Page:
It would be fair to say that The Descent Part 2 largely failed in its quest to replicate the same feeling of consternation and I find it curious that Marshall chose to pass the baton onto first-time director Jon Harris and settle for an Executive Producer credit. To be fair, the sequel was up against it from the offset and, whilst significantly less triumphant than its predecessor, can’t be accused of not giving it the old college try. I’m sure that Marshall had his reasons for relinquishing control and, admittedly, it was always destined to be something of a one-time deal. To his eternal credit, something that I believe he doesn’t get enough of, he took his shot like the rising talent he clearly is and nobody can ever take that away from him. If nothing else, it convinced me to cross spelunking off my bucket list.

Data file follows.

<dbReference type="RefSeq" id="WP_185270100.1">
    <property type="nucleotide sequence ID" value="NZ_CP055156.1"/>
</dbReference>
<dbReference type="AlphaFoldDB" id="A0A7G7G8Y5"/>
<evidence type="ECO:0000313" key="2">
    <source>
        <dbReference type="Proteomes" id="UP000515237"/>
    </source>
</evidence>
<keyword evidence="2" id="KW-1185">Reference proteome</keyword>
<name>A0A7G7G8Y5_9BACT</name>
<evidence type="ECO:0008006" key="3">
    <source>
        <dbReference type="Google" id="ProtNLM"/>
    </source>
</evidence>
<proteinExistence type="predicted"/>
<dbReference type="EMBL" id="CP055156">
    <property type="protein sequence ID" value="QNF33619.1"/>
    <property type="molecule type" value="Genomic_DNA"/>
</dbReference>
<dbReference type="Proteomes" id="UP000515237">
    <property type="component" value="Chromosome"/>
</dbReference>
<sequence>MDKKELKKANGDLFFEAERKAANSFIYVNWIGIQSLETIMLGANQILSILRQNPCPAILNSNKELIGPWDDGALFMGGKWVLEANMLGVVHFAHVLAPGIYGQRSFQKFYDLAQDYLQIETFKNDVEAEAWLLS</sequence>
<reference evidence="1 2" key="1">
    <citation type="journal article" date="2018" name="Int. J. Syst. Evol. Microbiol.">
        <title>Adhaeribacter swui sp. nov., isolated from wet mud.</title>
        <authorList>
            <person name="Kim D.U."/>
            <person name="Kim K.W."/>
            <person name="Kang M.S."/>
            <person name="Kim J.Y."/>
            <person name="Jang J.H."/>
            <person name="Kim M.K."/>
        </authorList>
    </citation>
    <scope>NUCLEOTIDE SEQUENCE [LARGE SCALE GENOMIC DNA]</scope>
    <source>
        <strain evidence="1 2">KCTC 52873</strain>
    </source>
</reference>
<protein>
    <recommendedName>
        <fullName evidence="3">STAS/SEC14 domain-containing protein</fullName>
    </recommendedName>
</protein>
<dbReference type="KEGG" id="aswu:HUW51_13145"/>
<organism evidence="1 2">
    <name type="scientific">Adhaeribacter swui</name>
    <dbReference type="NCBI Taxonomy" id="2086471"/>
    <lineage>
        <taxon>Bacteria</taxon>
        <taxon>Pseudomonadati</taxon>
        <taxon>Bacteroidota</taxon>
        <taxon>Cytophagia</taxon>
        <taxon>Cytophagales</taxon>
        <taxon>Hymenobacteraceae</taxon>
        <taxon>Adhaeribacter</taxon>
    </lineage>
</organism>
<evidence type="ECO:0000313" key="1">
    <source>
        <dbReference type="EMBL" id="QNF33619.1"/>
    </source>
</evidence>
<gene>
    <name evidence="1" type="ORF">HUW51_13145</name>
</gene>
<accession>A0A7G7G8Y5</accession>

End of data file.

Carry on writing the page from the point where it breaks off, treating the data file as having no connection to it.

Crimson Quill’s Judgement: 9/10
Grue Factor: 4/5
For the Grue-Guzzlers: If you are looking for deep gushing rivers of grue, then you’ll be pleased to learn that The Descent delivers precisely that. We’re talking literally gallons of deep red, complete with a smorgasbord of skulls and enough bone fragments to send Sinbad packing. Meanwhile, the injury detail depicted will cause many a weak stomach to somersault, with one particularly nauseating protruding shin bone enough to have us retching. No expense is spared in this department, while the design of the crawlers themselves is truly exceptional.
After revealing my delight at mean-spirited conclusions, I cannot help but ponder how other movies would have turned out had the directors vacated their sleeping quarters on the wrong side before the last day of shooting. Thus, I present you with ten alternative endings that would have thrown a cat amongst the pigeons.